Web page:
.48 W (~ 16 h 38 min of use) – idle, Battery Saver mode, screen at 0%, Wi-Fi OFF;
.93 W (~ 9 h 37 min of use) – light browsing and text editing in Microsoft Word, Balanced Mode, screen at 40%, Wi-Fi ON;
1.12 W (~ 8 h 0 min of use) – 720p full screen video on YouTube in EDGE, Balanced Mode, screen at 40%, Wi-Fi ON;
1.07 W (~ 8 h 22 min of use) – 720p full screen .mkv video in Movie App, Balanced Mode, screen at 40%, Wi-Fi ON;
2.1 W (~4 h 15 min of use) – heavy browsing in EDGE, Balanced Mode, screen at 40%, Wi-Fi ON;
2.2 W (~ 4 h 4 min of use)– heavy gaming in 720p, Balanced Mode, screen at 40%, Wi-Fi ON;
These tests were a little strange because HWInfo was not automatically calculating the discharge rate for me. So you can see from the screenshots that discharge rate appeared constant, when it actually fluctuated. I manually calculated the values based on the battery level and the duration of the test, so the above estimates are based off of those instead of the graphs in the screenshots.
The battery life is actually a little better than I thought it would be. Gaming is going to be the most common benchmark that applies to you and 4 hours is actually pretty darn good considering the size. You can easily stretch that number, based on the game you play. I was playing Skyrim, which is pretty demanding on this little machine, so you’ll probably see better results with lighter games.
The only other benchmark that is practical for this machine is watching movies and 8 hours is also a pretty decent result. Keep in mind that this can be stretched even further by lowering the screen brightness, cutting off the fan and turning off Wifi/Bluetooth.
Price and availability
If you want the latest version of the GPD Win, the cheapest depot is to
get it through GeekBuying.com. At the time of this review, the price is $340, which is a pretty decent deal. I’ll warn you, it’s worth it to pay the extra couple dollars for DHL – I paid $10 for US Priority and it took nearly two weeks to arrive.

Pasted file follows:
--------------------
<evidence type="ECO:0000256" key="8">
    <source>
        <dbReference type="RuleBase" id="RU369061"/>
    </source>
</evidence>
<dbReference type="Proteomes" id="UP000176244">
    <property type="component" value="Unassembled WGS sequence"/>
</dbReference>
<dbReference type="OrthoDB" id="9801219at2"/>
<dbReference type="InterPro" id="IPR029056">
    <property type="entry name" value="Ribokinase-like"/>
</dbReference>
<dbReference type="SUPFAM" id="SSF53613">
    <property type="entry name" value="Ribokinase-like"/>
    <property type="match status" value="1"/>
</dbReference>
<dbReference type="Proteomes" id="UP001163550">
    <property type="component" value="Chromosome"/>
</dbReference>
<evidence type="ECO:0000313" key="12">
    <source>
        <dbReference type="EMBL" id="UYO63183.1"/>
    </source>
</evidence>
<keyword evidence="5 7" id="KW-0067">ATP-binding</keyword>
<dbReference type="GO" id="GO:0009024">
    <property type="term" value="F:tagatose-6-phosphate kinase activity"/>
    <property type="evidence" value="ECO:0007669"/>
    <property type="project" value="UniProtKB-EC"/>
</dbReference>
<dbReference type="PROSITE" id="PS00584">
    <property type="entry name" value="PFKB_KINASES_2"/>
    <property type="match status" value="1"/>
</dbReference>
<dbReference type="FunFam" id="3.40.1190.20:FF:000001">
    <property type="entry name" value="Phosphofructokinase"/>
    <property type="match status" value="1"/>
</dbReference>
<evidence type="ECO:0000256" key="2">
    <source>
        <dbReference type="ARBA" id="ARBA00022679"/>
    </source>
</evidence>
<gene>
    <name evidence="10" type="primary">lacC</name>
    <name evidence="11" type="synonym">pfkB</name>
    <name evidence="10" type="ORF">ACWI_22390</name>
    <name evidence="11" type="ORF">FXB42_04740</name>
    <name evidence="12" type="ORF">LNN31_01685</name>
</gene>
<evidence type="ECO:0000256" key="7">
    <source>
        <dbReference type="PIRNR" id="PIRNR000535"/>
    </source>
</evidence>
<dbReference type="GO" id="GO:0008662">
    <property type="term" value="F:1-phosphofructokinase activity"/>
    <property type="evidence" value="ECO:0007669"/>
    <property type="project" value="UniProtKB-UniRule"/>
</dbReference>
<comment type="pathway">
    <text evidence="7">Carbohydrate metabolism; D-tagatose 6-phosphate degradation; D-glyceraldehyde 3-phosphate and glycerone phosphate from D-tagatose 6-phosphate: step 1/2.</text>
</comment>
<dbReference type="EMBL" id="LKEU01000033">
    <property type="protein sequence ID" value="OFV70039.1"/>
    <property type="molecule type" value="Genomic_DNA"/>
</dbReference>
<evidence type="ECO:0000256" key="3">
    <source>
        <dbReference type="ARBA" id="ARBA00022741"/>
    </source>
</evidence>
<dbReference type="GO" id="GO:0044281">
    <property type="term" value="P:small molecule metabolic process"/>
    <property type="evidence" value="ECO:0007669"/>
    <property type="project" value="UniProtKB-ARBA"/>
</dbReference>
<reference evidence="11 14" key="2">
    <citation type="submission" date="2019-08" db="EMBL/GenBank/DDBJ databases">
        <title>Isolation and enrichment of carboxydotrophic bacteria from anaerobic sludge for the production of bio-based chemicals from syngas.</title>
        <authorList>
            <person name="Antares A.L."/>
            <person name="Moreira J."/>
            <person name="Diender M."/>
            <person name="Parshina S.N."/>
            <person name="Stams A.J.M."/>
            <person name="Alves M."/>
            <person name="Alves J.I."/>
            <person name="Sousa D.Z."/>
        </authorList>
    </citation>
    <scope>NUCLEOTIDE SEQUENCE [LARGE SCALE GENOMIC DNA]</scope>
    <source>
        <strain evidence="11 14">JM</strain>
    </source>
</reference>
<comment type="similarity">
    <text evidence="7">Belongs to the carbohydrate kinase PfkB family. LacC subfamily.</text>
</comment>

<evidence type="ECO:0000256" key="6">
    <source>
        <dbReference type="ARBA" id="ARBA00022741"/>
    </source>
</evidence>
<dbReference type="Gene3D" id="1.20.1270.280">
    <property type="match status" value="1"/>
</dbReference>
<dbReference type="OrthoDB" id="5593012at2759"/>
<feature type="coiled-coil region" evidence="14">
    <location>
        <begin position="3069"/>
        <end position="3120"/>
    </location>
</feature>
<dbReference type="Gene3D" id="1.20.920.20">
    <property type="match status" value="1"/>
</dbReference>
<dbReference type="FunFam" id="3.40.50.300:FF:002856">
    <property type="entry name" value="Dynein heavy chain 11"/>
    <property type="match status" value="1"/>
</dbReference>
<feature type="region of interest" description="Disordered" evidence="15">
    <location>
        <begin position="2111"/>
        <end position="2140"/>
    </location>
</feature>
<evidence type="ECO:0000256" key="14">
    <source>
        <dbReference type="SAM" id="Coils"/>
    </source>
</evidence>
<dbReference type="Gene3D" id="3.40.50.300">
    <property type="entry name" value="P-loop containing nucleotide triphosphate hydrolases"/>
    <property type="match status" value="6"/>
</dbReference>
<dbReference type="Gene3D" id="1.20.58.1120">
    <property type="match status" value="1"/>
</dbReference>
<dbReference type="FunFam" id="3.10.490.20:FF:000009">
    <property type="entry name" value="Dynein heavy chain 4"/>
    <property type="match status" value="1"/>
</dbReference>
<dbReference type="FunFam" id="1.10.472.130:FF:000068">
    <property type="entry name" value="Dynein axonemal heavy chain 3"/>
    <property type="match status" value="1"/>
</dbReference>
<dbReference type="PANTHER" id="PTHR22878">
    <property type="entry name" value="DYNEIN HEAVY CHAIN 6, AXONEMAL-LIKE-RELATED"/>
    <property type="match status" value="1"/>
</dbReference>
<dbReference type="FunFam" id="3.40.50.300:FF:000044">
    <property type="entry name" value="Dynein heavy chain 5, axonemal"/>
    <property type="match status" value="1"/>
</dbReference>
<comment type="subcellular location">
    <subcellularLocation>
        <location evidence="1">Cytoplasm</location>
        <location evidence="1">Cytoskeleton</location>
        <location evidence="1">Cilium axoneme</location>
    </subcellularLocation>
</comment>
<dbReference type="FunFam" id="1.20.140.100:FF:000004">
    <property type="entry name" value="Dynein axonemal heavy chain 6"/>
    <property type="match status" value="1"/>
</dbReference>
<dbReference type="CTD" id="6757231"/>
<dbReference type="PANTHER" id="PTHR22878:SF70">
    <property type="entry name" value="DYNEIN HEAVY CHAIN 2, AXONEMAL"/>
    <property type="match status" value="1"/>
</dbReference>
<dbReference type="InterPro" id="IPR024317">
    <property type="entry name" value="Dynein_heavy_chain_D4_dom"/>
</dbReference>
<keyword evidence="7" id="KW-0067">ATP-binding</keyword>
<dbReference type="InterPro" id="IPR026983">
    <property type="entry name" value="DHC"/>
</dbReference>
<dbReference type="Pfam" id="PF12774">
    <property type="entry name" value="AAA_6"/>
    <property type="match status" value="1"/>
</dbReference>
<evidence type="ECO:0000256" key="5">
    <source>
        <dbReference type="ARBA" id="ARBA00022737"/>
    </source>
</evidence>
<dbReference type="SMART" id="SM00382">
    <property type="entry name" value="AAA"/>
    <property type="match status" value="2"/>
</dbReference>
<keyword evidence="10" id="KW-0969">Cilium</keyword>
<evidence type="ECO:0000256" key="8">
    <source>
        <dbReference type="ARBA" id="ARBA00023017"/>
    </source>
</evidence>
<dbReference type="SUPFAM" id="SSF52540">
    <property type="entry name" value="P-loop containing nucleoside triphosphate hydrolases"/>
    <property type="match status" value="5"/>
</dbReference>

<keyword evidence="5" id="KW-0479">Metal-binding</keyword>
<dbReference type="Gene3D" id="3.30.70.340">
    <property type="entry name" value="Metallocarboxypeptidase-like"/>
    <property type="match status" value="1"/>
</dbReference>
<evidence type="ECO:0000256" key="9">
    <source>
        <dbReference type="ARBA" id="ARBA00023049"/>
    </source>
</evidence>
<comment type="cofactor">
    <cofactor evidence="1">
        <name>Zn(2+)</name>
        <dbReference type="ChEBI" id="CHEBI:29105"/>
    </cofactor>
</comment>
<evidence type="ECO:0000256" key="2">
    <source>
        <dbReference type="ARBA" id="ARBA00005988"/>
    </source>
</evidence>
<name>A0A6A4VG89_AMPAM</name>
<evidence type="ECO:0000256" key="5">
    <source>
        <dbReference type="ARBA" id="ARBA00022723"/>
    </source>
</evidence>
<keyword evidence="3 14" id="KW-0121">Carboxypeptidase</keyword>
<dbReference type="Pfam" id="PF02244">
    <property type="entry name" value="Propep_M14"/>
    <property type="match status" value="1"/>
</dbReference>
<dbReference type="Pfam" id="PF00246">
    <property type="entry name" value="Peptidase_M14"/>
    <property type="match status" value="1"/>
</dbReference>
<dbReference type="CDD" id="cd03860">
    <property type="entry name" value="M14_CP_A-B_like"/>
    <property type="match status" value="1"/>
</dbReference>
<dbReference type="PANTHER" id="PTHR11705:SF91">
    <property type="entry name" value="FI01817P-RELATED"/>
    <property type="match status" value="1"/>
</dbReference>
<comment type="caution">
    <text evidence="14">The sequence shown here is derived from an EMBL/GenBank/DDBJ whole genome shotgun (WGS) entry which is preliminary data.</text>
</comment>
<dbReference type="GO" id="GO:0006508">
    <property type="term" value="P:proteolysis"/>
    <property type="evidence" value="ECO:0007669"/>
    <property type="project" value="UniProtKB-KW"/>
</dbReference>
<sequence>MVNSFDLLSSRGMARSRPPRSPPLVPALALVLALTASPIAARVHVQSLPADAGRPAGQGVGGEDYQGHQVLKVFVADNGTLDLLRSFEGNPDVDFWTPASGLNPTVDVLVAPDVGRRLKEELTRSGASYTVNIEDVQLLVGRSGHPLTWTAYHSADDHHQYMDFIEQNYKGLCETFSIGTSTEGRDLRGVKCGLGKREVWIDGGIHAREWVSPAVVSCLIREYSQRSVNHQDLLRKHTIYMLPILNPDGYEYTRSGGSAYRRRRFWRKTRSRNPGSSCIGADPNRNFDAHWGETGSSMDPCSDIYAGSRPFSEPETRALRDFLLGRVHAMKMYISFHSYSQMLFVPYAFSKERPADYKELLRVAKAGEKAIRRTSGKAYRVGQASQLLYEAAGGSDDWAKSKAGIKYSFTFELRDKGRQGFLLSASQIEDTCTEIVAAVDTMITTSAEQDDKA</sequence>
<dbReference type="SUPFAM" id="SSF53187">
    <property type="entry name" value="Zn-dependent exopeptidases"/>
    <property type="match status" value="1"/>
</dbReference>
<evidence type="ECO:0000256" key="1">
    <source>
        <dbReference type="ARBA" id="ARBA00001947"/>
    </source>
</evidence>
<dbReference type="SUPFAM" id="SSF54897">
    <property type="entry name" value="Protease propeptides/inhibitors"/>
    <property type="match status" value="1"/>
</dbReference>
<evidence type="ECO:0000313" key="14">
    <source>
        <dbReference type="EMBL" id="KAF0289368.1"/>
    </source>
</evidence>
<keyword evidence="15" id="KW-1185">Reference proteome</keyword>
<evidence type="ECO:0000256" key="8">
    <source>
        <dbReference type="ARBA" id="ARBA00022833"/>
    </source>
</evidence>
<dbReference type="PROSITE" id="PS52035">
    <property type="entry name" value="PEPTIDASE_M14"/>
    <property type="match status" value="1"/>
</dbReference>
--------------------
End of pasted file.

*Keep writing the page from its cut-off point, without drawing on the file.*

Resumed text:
If you’re not comfortable buying from that site, you can also
get it on Amazon, but you’re going to pay a premium for it. Currently prices are hovering around $450, but most of the options are from US sellers and should arrive in a couple days. Final thoughts
The GPD Win is quite a unique gadget, making it difficult to grade and compare with everything else. It’s really in a class of its own, honestly. I’m giving it a thumbs up, but the decision to purchase really needs to come from yourself. The biggest question you should ask is what you plan on using it for.
It’s not a laptop, contrary to what GPD advertises and wants you to think. I don’t think I could ever use it for editing Word documents or even casually browsing the web. If this were 3-4 years ago, it might make more sense. But these days, my mobile phone is much better suited to do any of that stuff without hassle.
I could potentially see myself using it for watching movies on the road or a plane though. It’s a little nicer than a phone since it lays down and much simpler to handle than a laptop. It also has very good battery life on top of not using my mobile phone battery, so that’s a big plus. But $340 is a lot to spend to just watch movies.
The GPD WIN is such a niche product that it’s hard to say who is it actually meant for